Three top children’s books for grandparents to read with their grandchildren this holiday
Kate Agnew of Muswell Hill’s Children’s Bookshop explains the important role grandparents play in a child’s education.
All year round we are always very conscious at the Children’s Bookshop of how important a role grandparents play in family life. Week in, week out during term time we see local grandparents providing regular after-school and day care for their grandchildren, but with the long weeks of the summer holidays their role becomes yet more important. Grandparents, both local and those visiting from further afield, are constantly in and out of the bookshop, some on holiday, others about to set off, some with, and others without, their grandchildren, but all playing a key part in children’s extended holidays, and especially in their choice of summer reading matter.
One thing we’ve noticed grandparents are particularly good at is encouraging children to enjoy the classics. Often they have more time than hard-pressed parents to read aloud to older children and this can be the perfect introduction to many of the longer and more complex classic books. It makes for a winning recipe, with children being introduced to a wide range of wonderful stories while they have both the hours and the mental space to “get into” them.
At this time of year, one great shared favourite is Arthur Ransome’s Swallows and Amazons, a wonderful holiday adventure to enjoy, especially beloved of those heading off to the Lake District. Another is the Secret Garden, with its glorious evocation of the life-enhancing pleasure of time spent creating and nurturing a garden. It’s a much-loved book, appreciated by multiple generations and perfect for sharing over the long holiday.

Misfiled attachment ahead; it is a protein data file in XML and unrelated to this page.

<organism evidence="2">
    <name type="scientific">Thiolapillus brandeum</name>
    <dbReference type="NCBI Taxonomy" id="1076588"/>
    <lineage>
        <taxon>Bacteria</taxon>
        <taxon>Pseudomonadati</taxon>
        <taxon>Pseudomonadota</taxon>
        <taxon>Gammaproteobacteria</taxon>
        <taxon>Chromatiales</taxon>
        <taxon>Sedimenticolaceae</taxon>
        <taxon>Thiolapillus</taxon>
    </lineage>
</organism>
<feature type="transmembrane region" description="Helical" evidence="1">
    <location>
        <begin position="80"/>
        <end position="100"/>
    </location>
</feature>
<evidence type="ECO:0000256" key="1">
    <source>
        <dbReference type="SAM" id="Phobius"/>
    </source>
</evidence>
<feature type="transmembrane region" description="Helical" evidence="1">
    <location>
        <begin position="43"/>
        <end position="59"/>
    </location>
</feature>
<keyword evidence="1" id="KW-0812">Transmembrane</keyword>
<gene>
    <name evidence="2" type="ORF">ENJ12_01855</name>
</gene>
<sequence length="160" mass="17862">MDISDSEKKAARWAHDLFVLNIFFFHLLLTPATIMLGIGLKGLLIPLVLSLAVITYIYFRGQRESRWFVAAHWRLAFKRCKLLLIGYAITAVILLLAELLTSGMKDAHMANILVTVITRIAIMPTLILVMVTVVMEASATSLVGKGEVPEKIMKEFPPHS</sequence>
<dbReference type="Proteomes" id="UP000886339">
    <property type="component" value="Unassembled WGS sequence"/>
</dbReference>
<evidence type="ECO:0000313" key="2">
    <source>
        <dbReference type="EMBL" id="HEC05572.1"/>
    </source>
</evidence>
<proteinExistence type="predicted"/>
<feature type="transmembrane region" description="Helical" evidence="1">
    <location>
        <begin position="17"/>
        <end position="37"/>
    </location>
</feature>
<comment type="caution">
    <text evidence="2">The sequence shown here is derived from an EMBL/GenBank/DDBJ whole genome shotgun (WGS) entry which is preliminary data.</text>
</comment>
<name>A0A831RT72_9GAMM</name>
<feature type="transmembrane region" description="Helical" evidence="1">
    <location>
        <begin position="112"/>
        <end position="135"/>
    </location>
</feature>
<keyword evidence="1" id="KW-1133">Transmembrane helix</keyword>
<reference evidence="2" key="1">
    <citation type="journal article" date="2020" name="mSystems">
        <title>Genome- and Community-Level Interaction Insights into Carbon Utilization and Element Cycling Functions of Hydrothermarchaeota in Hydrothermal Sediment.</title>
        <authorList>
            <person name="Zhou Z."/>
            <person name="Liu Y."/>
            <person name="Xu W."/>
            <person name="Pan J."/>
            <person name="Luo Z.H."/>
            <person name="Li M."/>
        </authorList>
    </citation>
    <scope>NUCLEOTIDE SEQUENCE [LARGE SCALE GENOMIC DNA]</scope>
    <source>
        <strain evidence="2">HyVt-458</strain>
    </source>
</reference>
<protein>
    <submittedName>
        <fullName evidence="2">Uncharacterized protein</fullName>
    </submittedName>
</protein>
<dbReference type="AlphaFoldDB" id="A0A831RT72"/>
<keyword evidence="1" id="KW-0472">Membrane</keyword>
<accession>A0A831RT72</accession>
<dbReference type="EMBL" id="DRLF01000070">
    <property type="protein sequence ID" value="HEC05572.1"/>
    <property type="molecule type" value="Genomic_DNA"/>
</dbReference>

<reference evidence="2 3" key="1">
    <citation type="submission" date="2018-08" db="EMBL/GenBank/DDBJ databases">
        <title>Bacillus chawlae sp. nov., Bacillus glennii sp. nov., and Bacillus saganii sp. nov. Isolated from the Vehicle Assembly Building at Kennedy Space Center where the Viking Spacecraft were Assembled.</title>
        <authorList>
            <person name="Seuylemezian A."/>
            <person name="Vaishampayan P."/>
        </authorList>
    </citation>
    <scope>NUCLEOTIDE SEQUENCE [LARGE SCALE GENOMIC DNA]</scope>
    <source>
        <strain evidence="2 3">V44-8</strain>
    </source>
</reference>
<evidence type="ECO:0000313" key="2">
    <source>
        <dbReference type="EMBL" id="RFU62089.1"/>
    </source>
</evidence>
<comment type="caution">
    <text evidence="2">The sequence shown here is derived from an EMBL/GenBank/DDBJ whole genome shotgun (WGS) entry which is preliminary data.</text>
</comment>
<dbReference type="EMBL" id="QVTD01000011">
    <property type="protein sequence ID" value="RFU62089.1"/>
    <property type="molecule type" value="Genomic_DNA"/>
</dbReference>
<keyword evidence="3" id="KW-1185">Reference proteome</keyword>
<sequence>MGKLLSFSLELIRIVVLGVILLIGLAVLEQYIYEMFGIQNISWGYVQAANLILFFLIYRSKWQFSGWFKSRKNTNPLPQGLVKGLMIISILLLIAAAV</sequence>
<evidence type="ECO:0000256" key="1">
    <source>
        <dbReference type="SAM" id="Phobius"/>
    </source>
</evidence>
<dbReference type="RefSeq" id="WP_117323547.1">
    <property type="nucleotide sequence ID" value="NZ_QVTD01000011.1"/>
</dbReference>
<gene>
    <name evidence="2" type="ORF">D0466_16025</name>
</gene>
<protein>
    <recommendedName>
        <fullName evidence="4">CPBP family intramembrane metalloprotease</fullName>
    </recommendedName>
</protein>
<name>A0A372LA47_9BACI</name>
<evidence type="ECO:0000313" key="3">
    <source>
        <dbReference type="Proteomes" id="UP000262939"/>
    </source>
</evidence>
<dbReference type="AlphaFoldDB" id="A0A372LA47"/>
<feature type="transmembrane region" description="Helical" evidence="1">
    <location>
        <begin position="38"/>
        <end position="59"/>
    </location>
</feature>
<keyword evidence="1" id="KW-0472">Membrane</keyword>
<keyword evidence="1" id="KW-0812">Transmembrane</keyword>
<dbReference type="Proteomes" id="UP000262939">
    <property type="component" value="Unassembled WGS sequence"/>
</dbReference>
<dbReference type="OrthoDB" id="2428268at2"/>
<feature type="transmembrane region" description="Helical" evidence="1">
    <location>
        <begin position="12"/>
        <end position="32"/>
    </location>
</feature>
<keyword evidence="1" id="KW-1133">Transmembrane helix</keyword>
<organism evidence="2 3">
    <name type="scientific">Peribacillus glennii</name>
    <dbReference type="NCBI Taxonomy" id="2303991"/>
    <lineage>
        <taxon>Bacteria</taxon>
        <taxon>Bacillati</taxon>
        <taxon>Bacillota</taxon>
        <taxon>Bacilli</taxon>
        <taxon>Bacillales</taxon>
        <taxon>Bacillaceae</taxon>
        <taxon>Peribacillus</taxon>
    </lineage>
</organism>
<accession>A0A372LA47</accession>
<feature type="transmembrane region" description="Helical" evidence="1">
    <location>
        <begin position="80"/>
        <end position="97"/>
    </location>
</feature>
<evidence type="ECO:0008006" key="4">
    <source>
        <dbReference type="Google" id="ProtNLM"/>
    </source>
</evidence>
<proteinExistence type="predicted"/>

Meanwhile plenty of picture books celebrate that special relationship between grandparent and child. Any visiting grandparents providing summer holiday childcare will appreciate How To Hide A Lion From Grandma in which Grandma comes to babysit for a weekend equipped with some surprisingly heavy luggage. Her arrival poses a problem for granddaughter Iris, whose pet lion will clearly have to hide for the duration since having a lion in the house is bound to make Grandma anxious. Hiding him is no easy feat, but how will Grandma really react if she discovers the truth? Observant small children may already have spotted the huge trunk that arrived with Grandma and wondered about the contents of her shopping trolley. This appealing book is a lovely reminder of the warmth and empathy that makes relationships between small children and their grandparents so very special and which can make shared summer holiday-time such fun.